Nothing was more difficult and laborious than to soften by prayers, to render benevolent, these wrathful barbarians, vomiting forth bile at every unpleasing word, so that nothing failed to inflame their fury. Whoever attempted it was derided as insane and a man of intemperate language. Often they drew their daggers against any one ivho opposed them at all or hindered their demands.

No one was without a share in the grief. In the alleys, in the streets, in the temples, complaints, weeping, lamentations, grief, the groaning of men, the shrieks of women, wounds, rape, captivity, the separation of those most closely united. Nobles wandered about ignominiously, those of venerable age in tears, the rich in poverty. Thus it was in the streets, on the corners, in the temple, in the dens, for no place remained unassailed or defended the suppliants. All places everywhere were filled full of all kinds of crime. Oh, immortal God, how great the afflictions of the men, bow great the distress!"

Catholic looting of Greek Orthodox churches:
"Not satisfied with the vast treasures they stole from private houses and imperial palaces, they looted churches, desecrated the most holy of objects, (206) dismembered the great altar, ambon (“pulpit”), and iconostasis of the Church of Hagia Sophia, and distributed its gold and silver ornaments as souvenirs. They pried off the jewels and precious stones from reliquaries and sacred vessels and used the latter as dishes and drinking cups. The Church of Hagia Sophia itself was defiled by the vilest sacrilege, when the Crusaders entered it mounted upon mules and horses, which slipped on the polished stone floor and befouled the church with their blood and excrement. Α prostitute sat in the patriarch’s throne and provided lewd entertainment with ribald songs and indecent dances.

The Crusaders spared no one, old or young, male or female, humble or powerful. Soldiers, leaders, and clergy all stole whatever they could, wherever they found it, save that the Abbot Martin of Pairis, out of piety, would take no plunder except from ecclesiastical establishments. After three days, the indiscriminate, unorganised larceny was brought to a halt, and gave way to methodical, systematic spoliation conducted officially by the Latin governing powers themselves, who relentlessly sought out the riches which their hapless victims had concealed, and resorted to torture and violence whenever necessary to expedite the search.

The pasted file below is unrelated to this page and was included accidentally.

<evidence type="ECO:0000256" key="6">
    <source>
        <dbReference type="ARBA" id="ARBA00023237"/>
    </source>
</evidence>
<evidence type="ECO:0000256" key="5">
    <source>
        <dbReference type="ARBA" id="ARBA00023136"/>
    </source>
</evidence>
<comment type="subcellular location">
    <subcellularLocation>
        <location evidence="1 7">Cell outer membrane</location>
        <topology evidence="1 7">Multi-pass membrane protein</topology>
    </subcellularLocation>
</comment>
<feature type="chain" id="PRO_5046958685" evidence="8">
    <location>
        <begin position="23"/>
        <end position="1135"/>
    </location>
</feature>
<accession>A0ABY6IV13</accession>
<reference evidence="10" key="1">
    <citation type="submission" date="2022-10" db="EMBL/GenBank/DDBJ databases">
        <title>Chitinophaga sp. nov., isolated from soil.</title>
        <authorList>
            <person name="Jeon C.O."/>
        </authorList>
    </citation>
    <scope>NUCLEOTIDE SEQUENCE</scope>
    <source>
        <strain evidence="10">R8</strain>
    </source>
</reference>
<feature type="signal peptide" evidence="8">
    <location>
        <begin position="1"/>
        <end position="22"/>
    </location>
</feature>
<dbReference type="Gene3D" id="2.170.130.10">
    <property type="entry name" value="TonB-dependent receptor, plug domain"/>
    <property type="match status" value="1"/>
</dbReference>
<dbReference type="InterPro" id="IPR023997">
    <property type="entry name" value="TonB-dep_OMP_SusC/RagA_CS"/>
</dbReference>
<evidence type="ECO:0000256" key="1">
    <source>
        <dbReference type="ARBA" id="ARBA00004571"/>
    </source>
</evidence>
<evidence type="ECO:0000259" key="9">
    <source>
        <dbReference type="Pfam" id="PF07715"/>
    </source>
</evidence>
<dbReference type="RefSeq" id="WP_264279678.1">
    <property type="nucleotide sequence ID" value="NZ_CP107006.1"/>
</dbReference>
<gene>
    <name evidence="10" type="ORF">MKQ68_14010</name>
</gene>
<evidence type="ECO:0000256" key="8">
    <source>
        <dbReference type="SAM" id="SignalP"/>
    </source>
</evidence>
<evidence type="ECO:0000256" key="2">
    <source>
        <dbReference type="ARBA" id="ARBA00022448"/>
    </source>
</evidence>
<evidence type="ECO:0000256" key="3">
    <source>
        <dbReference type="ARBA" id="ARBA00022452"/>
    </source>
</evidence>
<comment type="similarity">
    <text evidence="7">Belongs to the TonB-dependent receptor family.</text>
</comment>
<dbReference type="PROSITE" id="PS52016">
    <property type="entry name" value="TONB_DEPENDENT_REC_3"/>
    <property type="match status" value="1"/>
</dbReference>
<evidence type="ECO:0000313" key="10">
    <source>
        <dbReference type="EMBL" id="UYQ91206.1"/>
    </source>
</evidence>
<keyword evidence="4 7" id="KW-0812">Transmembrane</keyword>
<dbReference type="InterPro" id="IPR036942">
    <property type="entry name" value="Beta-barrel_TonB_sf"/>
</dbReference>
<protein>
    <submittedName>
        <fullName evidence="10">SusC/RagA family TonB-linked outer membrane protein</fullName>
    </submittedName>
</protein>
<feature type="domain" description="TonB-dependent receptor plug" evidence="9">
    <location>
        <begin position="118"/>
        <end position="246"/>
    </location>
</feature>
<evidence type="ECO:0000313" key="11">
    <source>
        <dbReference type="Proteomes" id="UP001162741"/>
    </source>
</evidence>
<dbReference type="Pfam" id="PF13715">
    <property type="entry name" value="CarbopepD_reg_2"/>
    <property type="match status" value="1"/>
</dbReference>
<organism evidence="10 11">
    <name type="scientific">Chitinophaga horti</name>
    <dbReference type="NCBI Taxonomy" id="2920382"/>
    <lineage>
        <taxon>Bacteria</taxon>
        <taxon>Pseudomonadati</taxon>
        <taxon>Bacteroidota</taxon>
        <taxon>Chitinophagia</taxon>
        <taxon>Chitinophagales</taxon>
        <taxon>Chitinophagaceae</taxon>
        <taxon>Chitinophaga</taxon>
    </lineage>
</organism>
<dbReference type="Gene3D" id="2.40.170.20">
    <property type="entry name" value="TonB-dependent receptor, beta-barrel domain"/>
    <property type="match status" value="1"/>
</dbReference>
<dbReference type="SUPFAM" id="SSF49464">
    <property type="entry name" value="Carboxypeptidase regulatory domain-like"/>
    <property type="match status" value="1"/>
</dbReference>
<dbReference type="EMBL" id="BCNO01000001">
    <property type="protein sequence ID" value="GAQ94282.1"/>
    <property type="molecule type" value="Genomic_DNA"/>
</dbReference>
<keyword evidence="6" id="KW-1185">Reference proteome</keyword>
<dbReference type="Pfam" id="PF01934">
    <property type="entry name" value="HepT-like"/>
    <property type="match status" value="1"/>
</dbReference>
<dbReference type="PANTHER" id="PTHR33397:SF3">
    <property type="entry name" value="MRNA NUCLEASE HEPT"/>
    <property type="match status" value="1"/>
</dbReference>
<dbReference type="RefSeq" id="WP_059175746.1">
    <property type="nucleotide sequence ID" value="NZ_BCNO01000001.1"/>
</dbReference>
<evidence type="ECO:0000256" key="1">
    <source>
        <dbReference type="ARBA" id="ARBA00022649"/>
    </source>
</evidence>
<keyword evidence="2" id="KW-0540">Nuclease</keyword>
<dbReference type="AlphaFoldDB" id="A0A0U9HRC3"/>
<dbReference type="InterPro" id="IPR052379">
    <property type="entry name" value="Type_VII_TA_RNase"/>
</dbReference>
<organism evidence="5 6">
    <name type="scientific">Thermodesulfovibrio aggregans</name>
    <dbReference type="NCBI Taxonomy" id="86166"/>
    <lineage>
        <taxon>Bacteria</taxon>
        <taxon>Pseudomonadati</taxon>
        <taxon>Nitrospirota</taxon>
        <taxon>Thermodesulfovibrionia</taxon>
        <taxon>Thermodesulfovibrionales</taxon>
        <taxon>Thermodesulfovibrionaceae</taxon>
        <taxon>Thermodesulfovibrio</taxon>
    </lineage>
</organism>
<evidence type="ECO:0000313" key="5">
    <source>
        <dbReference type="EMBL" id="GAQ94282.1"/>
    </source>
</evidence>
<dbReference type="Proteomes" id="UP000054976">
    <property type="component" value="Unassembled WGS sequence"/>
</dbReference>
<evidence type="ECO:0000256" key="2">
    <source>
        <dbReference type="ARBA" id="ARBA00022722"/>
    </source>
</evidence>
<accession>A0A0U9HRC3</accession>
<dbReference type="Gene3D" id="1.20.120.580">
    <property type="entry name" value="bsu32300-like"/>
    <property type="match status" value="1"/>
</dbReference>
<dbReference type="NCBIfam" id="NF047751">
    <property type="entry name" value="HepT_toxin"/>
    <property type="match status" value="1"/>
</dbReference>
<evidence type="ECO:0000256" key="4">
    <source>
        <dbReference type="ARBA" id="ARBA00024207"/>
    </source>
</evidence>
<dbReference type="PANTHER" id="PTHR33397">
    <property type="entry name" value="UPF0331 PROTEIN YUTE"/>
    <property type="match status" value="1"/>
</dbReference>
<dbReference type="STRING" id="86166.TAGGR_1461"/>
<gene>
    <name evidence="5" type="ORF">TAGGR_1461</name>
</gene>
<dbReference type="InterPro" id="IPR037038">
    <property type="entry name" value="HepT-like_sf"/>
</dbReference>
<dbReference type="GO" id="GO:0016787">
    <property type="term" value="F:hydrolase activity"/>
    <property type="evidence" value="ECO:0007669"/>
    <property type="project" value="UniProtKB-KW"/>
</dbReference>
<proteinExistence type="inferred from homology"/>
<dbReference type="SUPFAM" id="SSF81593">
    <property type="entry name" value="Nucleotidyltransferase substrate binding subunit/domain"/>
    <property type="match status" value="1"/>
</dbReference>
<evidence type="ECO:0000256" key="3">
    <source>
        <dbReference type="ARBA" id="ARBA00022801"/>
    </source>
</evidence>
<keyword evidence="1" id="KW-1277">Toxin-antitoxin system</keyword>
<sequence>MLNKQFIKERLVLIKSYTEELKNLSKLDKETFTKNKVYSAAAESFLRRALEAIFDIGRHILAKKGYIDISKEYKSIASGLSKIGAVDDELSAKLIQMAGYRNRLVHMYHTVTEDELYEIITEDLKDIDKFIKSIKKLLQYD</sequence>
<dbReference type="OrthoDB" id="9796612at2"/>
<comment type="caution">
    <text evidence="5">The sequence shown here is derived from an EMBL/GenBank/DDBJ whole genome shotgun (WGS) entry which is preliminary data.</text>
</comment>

The booty was so enormous that no one could estimate its value, but all agreed that never before had a single city yielded up such treasures. Fortunately, many of the Crusaders prized the works they had stolen,(207) and, for years, ship after ship, heavily ladened, carried off their loot to Italy, France, Germany, Belgium, and England, where many of the objects thus acquired in 1204 and in the succeeding years of the Latin occupation can still be seen in churches, museums, and private collections. So numerous were the chalices, censers, cups, enamels, jewels, ivories, embroideries, and richly ornamented reliquaries (the last of which were reputedly heavy with the blood of Christ, fragments of the True Cross, relics of the saints, and other objects of devotion) that special treasuries were built to house them.